Hoping to advance cheaper pneumonia vaccine, PnuVax picks up $29.4M Gates grant

The world already has a supersuccessful pneumococcal conjugate vaccine in Pfizer's Prevnar 13, but that isn't stopping PnuVax from pushing ahead with its own program. As it works toward its goal of eventually licensing a vaccine and providing low-cost doses to developing countries, the company will have a stack of money to lean on. 

Following two previous awards from the Gates Foundation, PnuVax reeled in another Gates grant on Monday worth $29.4 million to continue to develop its pneumonia vaccine. But it's early days for the technology, as PnuVax's vaccine has not entered human testing. In an email to FiercePharma, PnuVax cofounder Jonas Elliot Gerson said the company hopes to win licensure and start delivering vaccine doses in 2021.

The company said its patented conjugation tech lowers costs by speeding the manufacturing process and increasing yield. PnuVax plans to produce its vaccines in Montreal and ship them to developing countries through collaborations with Gavi, the Vaccine Alliance and Unicef. PnuVax previously won Gates Foundation awards in 2014 and 2015 to work on its pneumococcal vaccine candidate. 

The development comes as Pfizer suffers a slight sales slowdown for its key Prevnar 13, the world's bestselling shot. The franchise generated sales of $5.7 billion last year—down from $6.2 billion in 2015—but Pfizer has frequently come under pressure from international groups such as Médecins Sans Frontières (Doctors Without Borders) for pricing its product too high in some countries. In response, Pfizer last year said it would donate some doses and offer a multidose vial intended to reduce logistical requirements and costs. 

The pharma giant further pledged to offer the “lowest prevailing global” cost of $3.05 per dose for humanitarian emergencies, but MSF has still pushed for lower prices across the board. In a statement, PnuVax leadership said they hope the company's work can help with access.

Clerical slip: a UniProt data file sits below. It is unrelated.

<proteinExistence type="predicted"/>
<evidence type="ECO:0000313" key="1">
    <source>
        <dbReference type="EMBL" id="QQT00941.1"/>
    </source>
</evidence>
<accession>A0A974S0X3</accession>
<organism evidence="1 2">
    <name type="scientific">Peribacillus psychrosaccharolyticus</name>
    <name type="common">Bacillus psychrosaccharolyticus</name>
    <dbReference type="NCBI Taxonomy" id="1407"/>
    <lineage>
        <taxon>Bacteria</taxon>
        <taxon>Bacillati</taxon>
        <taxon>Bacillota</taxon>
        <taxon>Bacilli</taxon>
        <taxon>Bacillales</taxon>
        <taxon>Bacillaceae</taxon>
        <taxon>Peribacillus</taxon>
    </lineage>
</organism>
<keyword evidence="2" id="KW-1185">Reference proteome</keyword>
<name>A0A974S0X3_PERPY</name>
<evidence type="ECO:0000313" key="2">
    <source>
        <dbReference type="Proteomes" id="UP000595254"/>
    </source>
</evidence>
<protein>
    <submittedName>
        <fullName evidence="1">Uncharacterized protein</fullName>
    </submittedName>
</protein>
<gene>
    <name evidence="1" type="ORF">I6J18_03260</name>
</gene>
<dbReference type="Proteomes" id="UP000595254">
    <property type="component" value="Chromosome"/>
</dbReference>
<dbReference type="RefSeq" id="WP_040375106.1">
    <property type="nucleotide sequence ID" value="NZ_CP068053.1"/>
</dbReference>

“Children are still dying of preventable diseases such as pneumonia worldwide, largely due to high dosage costs and supply shortages that can thwart delivery to developing countries,” Gerson said in a statement.

According to PnuVax's website, CEO Donald Gerson has experience as president and COO of Celltrion and as managing director for manufacturing at Wyeth-Lederle Vaccines and Pediatrics. Prevnar is among the vaccine's he's helped produce, according to PnuVax. Pfizer acquired Wyeth in 2009. 

But in looking to challenge Pfizer's Prevnar 13, PnuVax won't be alone. Astellas and Affinivax recently joined together to work on a "next-gen" vaccine in the space.

Affinivax CEO Steve Brugger previously told FiercePharma a vaccine based on the company's Multiple Antigen Presenting System could protect against more strains than Prevnar 13 and elicit a stronger immune response. The vaccine hasn't entered the clinic. 

Under that deal, Astellas paid $10 million up front for development and commercial rights, with Affinivax eligible for undisclosed milestones along the way plus royalties on any future sales. 

Having raised $64 million in venture funding earlier this year, San Francisco's SutroVax is another company eyeing the blockbuster market.